Kevin Youkilis was standing on a golf course in northern California, but once he picked up a black bat, he might as well have drifted into any batter's box in any stadium. Although there was no pitcher and no screaming fans, Youkilis morphed into baseball mode on this January afternoon.
We have all seen Youkilis' unusual batting stance. He stood almost upright and rocked his body slightly. His feet were close together. He held his hands and his bat near his shoulders. He had a leg kick as he swung. And, of course, Youkilis' top hand moved along the handle of the bat and only caressed it. He didn't fully grip it until the pitcher released the baseball.
"That was the old me," Youkilis said.
In YES' Yankees Access show with Youkilis, the third baseman explained why he changed his stance and how he ever gravitated toward having such a distinctive stance. The Batting Stance Guy and other devotees of Youkilis' stance can relax. He made alterations to his stance, but it's not an overhaul. There are subtle differences that Youkilis details in our show, which aired after the Nets-Lakers game Tuesday night.
After Youkilis had a two-day session with Kevin Long, the Yankees' batting coach, he emerged with a stance that mirrors his stance from 2008 and that he thinks should help him stay more balanced. His feet are wider apart and he is in more of a crouch. He has lowered his hands, which should enable him to get his bat into the hitting zone quicker. He has eliminated the leg kick and will now lift his left foot and lower it quickly. Youkilis' top hand is still not fully gripping the bat as he prepares to swing, a quirk that that he said gives him a rhythm at the plate.
While spending a day with Youkilis, it was interesting to hear him discuss his hitting approach, how he has thrived as an underdog (in high school, college and even now), how challenging it was for him to sign with the Yankees, how he asked the Patriots' Tom Brady, his brother-in-law, for insight on the Boston-to-New York transition and how important it is to him to be a Jewish baseball player in New York.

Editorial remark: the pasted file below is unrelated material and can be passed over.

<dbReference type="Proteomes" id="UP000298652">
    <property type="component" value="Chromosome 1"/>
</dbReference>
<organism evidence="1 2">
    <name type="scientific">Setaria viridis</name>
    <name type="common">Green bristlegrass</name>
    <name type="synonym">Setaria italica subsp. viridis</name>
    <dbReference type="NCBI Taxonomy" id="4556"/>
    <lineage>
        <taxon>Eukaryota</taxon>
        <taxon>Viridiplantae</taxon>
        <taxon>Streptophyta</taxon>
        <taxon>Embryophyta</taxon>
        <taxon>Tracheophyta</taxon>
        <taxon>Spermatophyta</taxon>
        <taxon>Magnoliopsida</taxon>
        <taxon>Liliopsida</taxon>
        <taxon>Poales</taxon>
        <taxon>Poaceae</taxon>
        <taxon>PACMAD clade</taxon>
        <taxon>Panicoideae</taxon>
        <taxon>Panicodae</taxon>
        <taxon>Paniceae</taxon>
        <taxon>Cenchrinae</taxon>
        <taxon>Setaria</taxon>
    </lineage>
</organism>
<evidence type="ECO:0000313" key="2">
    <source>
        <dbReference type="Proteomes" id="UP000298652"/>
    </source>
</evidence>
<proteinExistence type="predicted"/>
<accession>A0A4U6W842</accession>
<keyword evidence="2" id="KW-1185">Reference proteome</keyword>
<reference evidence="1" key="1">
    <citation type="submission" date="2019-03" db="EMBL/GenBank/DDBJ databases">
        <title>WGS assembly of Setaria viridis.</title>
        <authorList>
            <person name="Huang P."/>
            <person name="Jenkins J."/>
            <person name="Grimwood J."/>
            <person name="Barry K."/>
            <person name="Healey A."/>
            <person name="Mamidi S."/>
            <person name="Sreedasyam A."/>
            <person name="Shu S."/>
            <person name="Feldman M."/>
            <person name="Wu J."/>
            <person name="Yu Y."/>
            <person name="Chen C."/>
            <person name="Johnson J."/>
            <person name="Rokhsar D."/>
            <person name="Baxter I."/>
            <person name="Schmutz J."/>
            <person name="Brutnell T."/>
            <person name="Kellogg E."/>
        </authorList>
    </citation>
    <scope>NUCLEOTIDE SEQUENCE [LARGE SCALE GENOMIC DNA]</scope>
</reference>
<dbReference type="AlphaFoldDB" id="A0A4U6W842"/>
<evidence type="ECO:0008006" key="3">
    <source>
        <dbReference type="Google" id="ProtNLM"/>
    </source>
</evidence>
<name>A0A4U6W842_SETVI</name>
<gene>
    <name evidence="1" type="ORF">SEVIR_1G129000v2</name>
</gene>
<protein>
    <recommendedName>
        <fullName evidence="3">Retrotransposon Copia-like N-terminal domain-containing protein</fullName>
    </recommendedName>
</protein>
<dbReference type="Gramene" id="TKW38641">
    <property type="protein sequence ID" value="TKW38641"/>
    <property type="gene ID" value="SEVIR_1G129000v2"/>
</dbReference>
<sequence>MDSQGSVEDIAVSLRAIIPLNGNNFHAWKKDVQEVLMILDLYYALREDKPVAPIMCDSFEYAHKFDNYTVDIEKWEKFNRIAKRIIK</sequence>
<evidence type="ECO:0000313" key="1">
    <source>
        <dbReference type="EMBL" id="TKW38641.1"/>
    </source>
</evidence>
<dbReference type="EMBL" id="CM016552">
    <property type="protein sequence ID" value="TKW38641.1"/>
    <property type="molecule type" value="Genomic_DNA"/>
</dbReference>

When Joe Bick, Youkilis' agent, told Youkilis that the Yankees were interested in signing him, Youkilis was shocked. Youkilis never saw that curveball coming. But, after the news of Alex Rodriguez's need for hip surgery became public, Youkilis understood why the Yankees were pursuing him. The player who was endlessly booed by Yankee fans when he played with the Red Sox signed a one-year, $12 million contract with the Yankees.
Youkilis, who said his first preference was to play close to home on the West Coast, plans to live in Manhattan and relish the New York experience. If Youkilis' stint with the Yankees lasts one year, which is what he expects, he's going to soak up as much of New York as he can.
Having interviewed Youkilis when he was with the Red Sox, I thought he was edgy and honest. The Youkilis I encountered in the Bay Area was just as edgy, just as honest. Since Rodriguez's timetable is uncertain, Youkilis is bound to be a vital player in 2013. It's a new stance and a new team for Youkilis.
Follow Jack Curry on Twitter: @JackCurryYES